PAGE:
WATER CONSERVATION TASK FORCE
Shawn Emerson, Jeff Jensen, Ernie Pock, Rory Van Poucke and Mark Woodward, CGCS
The Cactus & Pine Water Task Force exists to promote the water conservation and management goals of the Arizona golf industry and Arizona Department of Water Resources while educating our stakeholders on the importance of golf’s beneficial use of natural resources.
CONSERVATION ON THE GOLF COURSE
APACHE SUN GC, SAN TAN VALLEY, AZ
The pictures below are a comparison of what Apache Sun Golf Club, in San Tan Valley, looks like in the winter (green) and then summer (blonde). The unique way that Apache Sun G.C. conserves water is that the water is turned off in the summer for five months on the course (May through September). During the summer months, the golf course only waters the trees and plants through drip irrigation. The course then reseeds in the fall. Apache Sun G.C. uses Best Management Practices (Golf Course Superintendents Association of America) for water conservation. Some of the practices include using wetting agents, hand watering, checking sprinklers, soil tests and aerification to use water as efficiently as possible. This business model has been in place for over 30 years.
Rory Van Poucke, General Manager/Golf Course Superintendents Association of America -Class A member
Apache Sun GC, San Tan Valley, AZ
on Twitter @PouckeRory
- ADWR Active Management Areas
The 1980 Arizona Groundwater Code recognized the need to aggressively manage the state’s finite groundwater resources to support the growing economy. Areas with heavy reliance on mined groundwater were identified and designated as Active Management Areas (AMAs). The five AMAs (Prescott, Phoenix, Pinal, Tucson, and Santa Cruz) are subject to regulation pursuant to the Groundwater Code. Each AMA carries out its programs in a manner consistent with these goals while considering and incorporating the unique character of each AMA and its water users.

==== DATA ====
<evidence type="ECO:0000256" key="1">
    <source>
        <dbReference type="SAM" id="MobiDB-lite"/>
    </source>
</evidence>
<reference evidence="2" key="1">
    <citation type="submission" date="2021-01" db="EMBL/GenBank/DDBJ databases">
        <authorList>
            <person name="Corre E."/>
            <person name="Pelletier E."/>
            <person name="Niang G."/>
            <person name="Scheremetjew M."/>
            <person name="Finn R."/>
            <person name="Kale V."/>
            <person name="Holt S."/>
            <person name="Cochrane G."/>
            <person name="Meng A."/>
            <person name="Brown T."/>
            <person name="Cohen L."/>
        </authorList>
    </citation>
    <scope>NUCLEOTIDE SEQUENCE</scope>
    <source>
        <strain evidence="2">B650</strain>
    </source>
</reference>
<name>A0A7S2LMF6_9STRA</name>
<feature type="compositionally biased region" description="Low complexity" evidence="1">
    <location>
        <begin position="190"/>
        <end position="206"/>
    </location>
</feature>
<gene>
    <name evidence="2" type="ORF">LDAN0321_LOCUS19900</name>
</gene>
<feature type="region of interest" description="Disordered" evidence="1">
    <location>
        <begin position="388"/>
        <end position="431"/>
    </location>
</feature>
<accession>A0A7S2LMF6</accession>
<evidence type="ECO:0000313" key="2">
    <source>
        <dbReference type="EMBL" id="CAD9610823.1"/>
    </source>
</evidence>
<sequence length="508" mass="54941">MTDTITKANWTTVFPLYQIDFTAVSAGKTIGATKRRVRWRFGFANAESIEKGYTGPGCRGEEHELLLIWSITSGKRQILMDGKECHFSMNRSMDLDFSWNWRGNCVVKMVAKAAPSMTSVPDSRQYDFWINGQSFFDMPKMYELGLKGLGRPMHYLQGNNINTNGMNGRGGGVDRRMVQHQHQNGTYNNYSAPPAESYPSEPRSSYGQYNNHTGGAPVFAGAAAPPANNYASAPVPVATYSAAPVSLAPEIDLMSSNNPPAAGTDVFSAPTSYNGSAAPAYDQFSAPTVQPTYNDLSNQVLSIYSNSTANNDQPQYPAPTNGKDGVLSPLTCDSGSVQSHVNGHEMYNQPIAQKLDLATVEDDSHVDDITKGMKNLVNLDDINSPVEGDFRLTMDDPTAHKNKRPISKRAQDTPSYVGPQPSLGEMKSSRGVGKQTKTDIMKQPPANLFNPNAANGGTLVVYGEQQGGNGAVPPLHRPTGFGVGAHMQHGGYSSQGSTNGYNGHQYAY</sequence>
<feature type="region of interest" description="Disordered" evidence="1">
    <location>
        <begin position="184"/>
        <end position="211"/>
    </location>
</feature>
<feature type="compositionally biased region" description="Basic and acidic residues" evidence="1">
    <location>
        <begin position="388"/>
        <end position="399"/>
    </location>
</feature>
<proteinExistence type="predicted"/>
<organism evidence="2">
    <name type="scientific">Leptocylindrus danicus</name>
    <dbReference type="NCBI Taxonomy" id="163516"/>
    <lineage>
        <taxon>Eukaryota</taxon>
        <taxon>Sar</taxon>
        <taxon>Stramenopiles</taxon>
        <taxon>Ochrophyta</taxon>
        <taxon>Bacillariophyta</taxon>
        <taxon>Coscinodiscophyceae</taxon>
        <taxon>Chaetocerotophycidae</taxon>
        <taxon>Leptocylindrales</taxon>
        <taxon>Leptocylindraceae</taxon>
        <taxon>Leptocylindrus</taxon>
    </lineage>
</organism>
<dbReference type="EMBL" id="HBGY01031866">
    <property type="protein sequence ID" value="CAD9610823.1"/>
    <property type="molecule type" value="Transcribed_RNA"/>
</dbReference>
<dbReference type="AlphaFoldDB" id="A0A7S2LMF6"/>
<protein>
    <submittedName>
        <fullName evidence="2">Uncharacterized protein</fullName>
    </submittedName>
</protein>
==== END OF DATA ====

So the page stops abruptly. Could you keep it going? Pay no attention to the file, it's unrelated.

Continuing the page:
CENTRAL AZ PROJECT (CAP)
In the early 20th century, Arizona’s leaders knew the state’s future depended on a water supply that was secure, stable and renewable. They pursued that vision; the result was Central Arizona Project (CAP), a 336-mile system that brings Colorado River water to central and southern Arizona, delivers the state’s single largest renewable water supply and serves 80% of the state’s population.
BUREAU OF RECLAMATION
Established in 1902, the Bureau of Reclamation is best known for the dams, powerplants, and canals it constructed in the 17 western states with a mission to manage, develop, and protect water and related resources in an environmentally and economically sound manner in the interest of the American public.
RESEARCH & RESOURCES
AZ GOLF BEST MANAGEMENT PRACTICES (BMPs)
The Arizona Golf Industry Best Management Practices guide includes information on golf course planning, design and construction; irrigation; surface water management; water quality monitoring and management; nutrient management; cultural practices; integrated pest management; pesticide management; pollinator protection; and energy use.